Reduced pay could be silver lining of crisis


The recession is reversing some of our self-inflicted damage to competitiveness

THROUGHOUT THE 1990s, successive governments held the growth of current public spending to just over 7 per cent a year – well below the 12 per cent rate at which the value of national output was then rising. By 1999 that prudent policy had reduced the burden of public spending by one-quarter. However, in the year 2000 it was dramatically reversed, and during the subsequent five years current spending was recklessly boosted at a rate 50 per cent faster than the increase in national output.

At that time full employment had just been achieved, which was starting to put pressure on wages, with the result that we were already beginning to lose our advantage as a low-cost western European country.

The post-1999 public spending splurge greatly aggravated these already emerging market pressures on pay. As a result, the EU labour cost index shows that between 2000 and 2007 our labour costs rose almost twice as fast as in the rest of western Europe – by 43 per cent as against 22 per cent. This reduced our competitiveness in labour cost terms by a massive one-sixth.

This development was reflected dramatically in our export performance. Between 1993 and 2000 we had trebled the volume of our exports – increasing the numbers at work in manufacturing by 56,000. But since then the increase in the volume of our exports of goods has been marginal, and their value has actually declined.

As a result, before the housing bubble burst, and well before the advent of the global credit crunch emerged, no less than four-fifths of the additional manufacturing jobs created in the 1990s had been lost – an employment collapse that evoked little attention in our media.

What makes the inflationary policies of the 2000-2005 period so exasperating is the fact that their adoption coincided with our preparations for joining the euro. For, a key element of euro membership is that with the loss of the power to devalue its currency, each euro zone state became individually responsible for protecting competitiveness by avoiding inflationary policies.

Unfortunately our government chose to ignore completely this crucial constraint of euro zone participation, which should thereafter have been the dominant consideration in our national policy-making – as, of course, it was in most other euro zone states. Instead, its public spending policies promoted a rate of inflation which in the early years of this decade well exceeded that of any other western European country. Long before the housing bubble burst and the credit crunch hit us, this was making it very difficult for an exporter like Ireland to thrive.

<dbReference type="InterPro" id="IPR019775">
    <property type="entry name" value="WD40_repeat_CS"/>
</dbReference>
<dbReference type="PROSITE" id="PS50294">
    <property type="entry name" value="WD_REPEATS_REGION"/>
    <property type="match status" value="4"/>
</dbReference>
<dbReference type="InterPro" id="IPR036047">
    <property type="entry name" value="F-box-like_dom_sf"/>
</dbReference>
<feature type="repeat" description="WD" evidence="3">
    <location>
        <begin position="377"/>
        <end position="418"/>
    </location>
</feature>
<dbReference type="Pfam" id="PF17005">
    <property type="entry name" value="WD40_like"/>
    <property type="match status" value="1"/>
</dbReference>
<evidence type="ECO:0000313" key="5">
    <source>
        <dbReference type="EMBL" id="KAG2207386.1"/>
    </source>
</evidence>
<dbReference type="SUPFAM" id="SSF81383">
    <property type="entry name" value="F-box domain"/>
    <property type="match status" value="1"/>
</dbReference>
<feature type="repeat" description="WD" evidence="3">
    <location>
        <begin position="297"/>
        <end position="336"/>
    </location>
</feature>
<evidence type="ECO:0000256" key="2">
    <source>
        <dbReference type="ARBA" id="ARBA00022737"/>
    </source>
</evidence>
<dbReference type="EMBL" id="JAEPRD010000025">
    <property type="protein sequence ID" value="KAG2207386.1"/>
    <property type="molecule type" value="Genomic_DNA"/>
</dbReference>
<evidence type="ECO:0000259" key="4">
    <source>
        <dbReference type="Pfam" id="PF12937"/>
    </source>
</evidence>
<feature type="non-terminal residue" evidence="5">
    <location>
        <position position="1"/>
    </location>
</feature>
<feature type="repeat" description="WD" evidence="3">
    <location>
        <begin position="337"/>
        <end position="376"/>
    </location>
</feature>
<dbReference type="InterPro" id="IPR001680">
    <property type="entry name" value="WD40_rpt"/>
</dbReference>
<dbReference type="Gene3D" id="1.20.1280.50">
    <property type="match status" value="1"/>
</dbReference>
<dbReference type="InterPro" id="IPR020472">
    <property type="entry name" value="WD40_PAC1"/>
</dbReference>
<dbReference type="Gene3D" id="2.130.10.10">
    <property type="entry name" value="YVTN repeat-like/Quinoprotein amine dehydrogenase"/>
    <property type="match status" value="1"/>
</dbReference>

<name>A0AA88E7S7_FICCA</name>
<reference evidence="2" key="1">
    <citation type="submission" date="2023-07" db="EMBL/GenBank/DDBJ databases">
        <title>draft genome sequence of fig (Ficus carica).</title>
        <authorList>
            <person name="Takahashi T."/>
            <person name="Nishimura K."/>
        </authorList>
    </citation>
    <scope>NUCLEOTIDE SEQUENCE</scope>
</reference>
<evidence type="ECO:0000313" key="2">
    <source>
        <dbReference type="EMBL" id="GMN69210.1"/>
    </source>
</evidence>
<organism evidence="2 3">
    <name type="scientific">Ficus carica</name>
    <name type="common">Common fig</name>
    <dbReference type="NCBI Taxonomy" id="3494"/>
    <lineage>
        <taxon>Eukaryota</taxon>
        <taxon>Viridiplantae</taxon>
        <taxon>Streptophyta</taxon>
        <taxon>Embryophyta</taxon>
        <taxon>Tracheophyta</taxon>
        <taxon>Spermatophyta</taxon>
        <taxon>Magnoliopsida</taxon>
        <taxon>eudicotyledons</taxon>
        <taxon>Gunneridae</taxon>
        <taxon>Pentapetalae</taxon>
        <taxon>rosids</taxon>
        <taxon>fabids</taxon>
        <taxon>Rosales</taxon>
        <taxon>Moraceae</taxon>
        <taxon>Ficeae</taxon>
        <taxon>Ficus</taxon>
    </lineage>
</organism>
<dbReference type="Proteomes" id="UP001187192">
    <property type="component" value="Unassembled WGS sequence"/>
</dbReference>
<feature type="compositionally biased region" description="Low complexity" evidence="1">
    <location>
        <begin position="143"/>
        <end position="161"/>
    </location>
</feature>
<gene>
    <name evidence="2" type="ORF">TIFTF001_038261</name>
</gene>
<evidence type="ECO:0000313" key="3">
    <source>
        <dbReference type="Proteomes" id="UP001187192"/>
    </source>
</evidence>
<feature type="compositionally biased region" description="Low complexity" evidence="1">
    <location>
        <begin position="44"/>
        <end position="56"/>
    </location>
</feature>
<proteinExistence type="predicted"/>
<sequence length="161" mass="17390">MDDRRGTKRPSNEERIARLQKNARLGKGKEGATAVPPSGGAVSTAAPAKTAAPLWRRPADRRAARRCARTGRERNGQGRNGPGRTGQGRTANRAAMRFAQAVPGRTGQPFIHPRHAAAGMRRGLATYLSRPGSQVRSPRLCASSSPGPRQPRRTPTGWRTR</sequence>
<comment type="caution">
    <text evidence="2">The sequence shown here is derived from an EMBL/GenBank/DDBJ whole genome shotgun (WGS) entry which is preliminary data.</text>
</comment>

Difficult, but not, perhaps, totally impossible. For the economic crisis has now created a situation in which what normally would have seemed impossible is actually taking place: reductions in pay rates.

Recently some attempts have been made to assess what the scale of such pay reductions might be. The Economic and Social Research Institute model of the economy suggests that over the period of this crisis market forces might reduce private sector pay by about 7 per cent, and the institute’s recently published Spring Economic Commentary suggests that the first effects of this may be seen in the form of an average reduction of 3 per in pay rates this year.

Moreover, the recently published Central Bank bulletin contains a graph which indicates that it believes that our private sector pay rates may fall this year by 4.5 per cent. Elsewhere in western Europe they might continue to rise at the same rate as in other recent years – namely by 2.5 per cent. If correct, that would yield a 7 per cent improvement in labour cost competitiveness in the year.

At this very early stage both the ESRI and Central Bank estimates of pay reductions are little more than well-informed guesses, but these first efforts to assess the future trend of private sector pay in Ireland suggest that we can now anticipate some belated relief on the competitiveness front – which could assist and accelerate our recovery in exports and employment when global demand for the hi-tech goods our modern industries produce increases.

In its commentary this week, the ESRI also says that in its April Budget the Government may once again have underestimated the scale of its financial problems. The institute has suggested that this may involve borrowing of €20 billion, as against the €18 billion proposed.

However, the institute believes that the amount by which the Government plans to reduce the deficit is about right, and it accepts that given the limited time available for the preparation of the April Budget, it was understandable that it focused on tax. In subsequent measures the balance should, it feels, shift to the expenditure side.

A particularly interesting section of the commentary analyses the re-distributional effects of the measures so far taken. Using a model of the economy that employs a representative microcosm of our population, the study shows that the average 4 per cent reduction in household incomes effected by the October and April budgets has affected people with different levels of income in different ways.

The richest one-fifth of our population is suffering a reduction of about 7 per cent in purchasing power. By contrast, those already on social welfare retain the advantage of the October budget’s 3 per cent increase in social welfare, as well as the benefit of the impending drop in consume prices, so that the poorest one-fifth of our population could be about 5 per cent better off. It is encouraging that the distributional effects of the measures so far taken have been progressive. But that is little consolation for the many tens of thousands of people losing their jobs. It is on helping this group that efforts now need to be concentrated.